Cue the replay button here. After the first panic stricken week, the US gauged that the revolution was a popular uprising rather than an ideology-driven enterprise. Liberal newspapers variously labeled it as a “bread and butter riot” or “pro-democracy uprising,” pining it to soothing reflections of how Middle Eastern people simply “want to be like us”, and “to have what we have.” The comforting tonic of narcissism ignored on the one hand, the steady erasure of domestic civil liberties in the US, and on the other, the complex psychic landscape of the Arab world that was set aflame by Mohamed Bouazizi’s self-immolation.
It was grave old Newton who once noted that every action has its counterpart in an opposing reaction. We can look for the chemistry of Egypt’s mass uprising in the psychological damages inflicted by the War on Terror, war on Iraq and Afghanistan, and the 2008–2009 masscare of Gaza. Arab attitudes towards their US imposed dictators can be described as a pendulum of scorn and fear — WikiLeaks revelations about US disdain for their Middle Eastern proxies tilted the pendulum towards scorn. Then there’s the Wall Street engineered global economic collapse, felt far more desperately on the Arab street thanks to neo-liberal policies that have transformed third world economies into one massive security net for the US financial sector. Bouazizi lit the match, and the explosions are still thundering.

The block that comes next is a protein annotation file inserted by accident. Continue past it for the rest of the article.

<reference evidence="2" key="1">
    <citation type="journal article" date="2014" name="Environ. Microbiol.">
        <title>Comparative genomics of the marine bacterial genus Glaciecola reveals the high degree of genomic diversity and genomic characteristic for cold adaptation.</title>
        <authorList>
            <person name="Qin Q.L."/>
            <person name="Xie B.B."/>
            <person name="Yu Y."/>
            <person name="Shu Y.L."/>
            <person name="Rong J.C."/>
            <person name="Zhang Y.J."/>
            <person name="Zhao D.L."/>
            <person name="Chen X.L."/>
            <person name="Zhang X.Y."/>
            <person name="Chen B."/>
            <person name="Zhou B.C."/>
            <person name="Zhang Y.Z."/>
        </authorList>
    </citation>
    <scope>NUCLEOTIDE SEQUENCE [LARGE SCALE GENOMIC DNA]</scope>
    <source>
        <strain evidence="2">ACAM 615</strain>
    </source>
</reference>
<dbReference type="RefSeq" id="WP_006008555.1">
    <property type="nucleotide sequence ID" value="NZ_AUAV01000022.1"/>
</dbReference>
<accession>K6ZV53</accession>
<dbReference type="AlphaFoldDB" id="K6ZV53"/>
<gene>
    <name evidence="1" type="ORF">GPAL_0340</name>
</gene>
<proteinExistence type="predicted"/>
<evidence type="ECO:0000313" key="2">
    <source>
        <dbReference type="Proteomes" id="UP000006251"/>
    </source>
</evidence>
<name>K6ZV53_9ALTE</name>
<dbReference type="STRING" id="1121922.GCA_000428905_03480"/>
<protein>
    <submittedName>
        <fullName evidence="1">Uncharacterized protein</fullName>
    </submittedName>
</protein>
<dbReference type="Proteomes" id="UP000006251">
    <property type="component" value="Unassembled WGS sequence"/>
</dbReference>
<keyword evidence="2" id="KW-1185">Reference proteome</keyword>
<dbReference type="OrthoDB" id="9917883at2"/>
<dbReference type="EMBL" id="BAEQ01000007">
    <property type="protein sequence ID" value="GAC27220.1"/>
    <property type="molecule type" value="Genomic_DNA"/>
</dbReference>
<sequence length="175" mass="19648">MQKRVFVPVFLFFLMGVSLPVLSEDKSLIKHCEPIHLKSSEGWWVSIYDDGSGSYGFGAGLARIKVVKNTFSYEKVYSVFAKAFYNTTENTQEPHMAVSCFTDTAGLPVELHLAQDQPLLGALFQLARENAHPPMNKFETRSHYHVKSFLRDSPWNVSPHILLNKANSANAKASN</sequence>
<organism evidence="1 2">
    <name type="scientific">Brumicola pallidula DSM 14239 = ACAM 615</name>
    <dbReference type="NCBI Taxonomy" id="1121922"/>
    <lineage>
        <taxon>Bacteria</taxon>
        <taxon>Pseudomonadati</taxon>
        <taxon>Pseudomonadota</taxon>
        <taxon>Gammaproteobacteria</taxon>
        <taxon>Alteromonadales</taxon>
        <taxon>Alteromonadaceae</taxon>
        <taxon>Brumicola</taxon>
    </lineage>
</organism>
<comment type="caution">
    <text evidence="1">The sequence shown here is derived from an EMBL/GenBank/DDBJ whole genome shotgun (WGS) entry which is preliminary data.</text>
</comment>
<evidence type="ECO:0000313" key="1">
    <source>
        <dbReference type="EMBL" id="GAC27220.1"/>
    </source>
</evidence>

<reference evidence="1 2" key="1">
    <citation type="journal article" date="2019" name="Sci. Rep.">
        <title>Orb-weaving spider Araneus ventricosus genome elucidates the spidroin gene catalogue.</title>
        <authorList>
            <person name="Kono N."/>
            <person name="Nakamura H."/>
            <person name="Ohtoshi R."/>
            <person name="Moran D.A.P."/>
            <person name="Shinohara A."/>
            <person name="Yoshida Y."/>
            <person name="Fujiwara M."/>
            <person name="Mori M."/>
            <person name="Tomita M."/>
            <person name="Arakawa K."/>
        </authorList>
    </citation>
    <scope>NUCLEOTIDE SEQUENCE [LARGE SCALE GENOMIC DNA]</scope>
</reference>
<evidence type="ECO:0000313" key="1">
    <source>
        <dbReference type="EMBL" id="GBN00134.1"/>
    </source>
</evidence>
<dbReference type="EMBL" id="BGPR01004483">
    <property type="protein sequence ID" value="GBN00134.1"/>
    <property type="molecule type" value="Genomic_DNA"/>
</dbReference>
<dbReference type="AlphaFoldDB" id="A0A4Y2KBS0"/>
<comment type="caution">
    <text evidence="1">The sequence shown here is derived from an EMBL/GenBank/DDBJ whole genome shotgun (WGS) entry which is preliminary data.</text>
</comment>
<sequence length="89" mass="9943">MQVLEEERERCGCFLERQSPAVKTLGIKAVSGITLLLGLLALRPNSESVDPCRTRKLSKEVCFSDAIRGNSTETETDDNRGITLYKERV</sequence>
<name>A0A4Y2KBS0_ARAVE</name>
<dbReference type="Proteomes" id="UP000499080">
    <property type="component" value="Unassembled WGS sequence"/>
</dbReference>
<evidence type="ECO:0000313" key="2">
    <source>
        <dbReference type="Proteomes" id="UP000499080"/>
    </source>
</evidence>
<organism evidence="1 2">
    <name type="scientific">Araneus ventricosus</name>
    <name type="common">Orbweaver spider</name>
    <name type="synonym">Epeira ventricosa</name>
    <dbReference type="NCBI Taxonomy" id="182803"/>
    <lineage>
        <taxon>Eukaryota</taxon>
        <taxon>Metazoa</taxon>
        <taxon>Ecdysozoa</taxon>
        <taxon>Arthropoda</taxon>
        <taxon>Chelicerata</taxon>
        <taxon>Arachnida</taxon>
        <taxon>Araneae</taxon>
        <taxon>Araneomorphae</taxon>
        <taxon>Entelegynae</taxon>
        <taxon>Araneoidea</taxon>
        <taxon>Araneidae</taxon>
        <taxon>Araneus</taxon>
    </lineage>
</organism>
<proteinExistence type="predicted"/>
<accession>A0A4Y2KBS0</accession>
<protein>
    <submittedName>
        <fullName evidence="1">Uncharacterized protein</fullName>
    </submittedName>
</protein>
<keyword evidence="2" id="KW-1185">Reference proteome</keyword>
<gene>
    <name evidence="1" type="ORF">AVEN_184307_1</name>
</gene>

It would have been infinitely more convenient to ignore it, to smother the Middle Eastern conflagrations and let the odd picture and human-interest story trickle out through Amnesty International and the Human Rights Watch, crowned with a humanitarian concert led by Bono ten years later, a la Bosnia or Bangladesh. But with the round-the-clock coverage by al-Jazeera and Press TV, which globally transmitted a human face to the cries for change, this simply wasn’t an option.
CNN and NBC compensated themselves for their embarrassment at jumping on board stories broken by media outlets long held in disdain by broadcasting theatrics like Anderson Cooper getting mugged by Mubarak’s goons. After all, the average US viewer, acclimated to viewing Arabs and Muslims as the bogeyman since 9/11, could hardly be expected to sympathize with Arabs in a far off land. And of course CNN’s “Silver Fox” getting scratched is a far more serious affair than young Egyptians losing their lives to tear gas, Molotov cocktails, and bullets.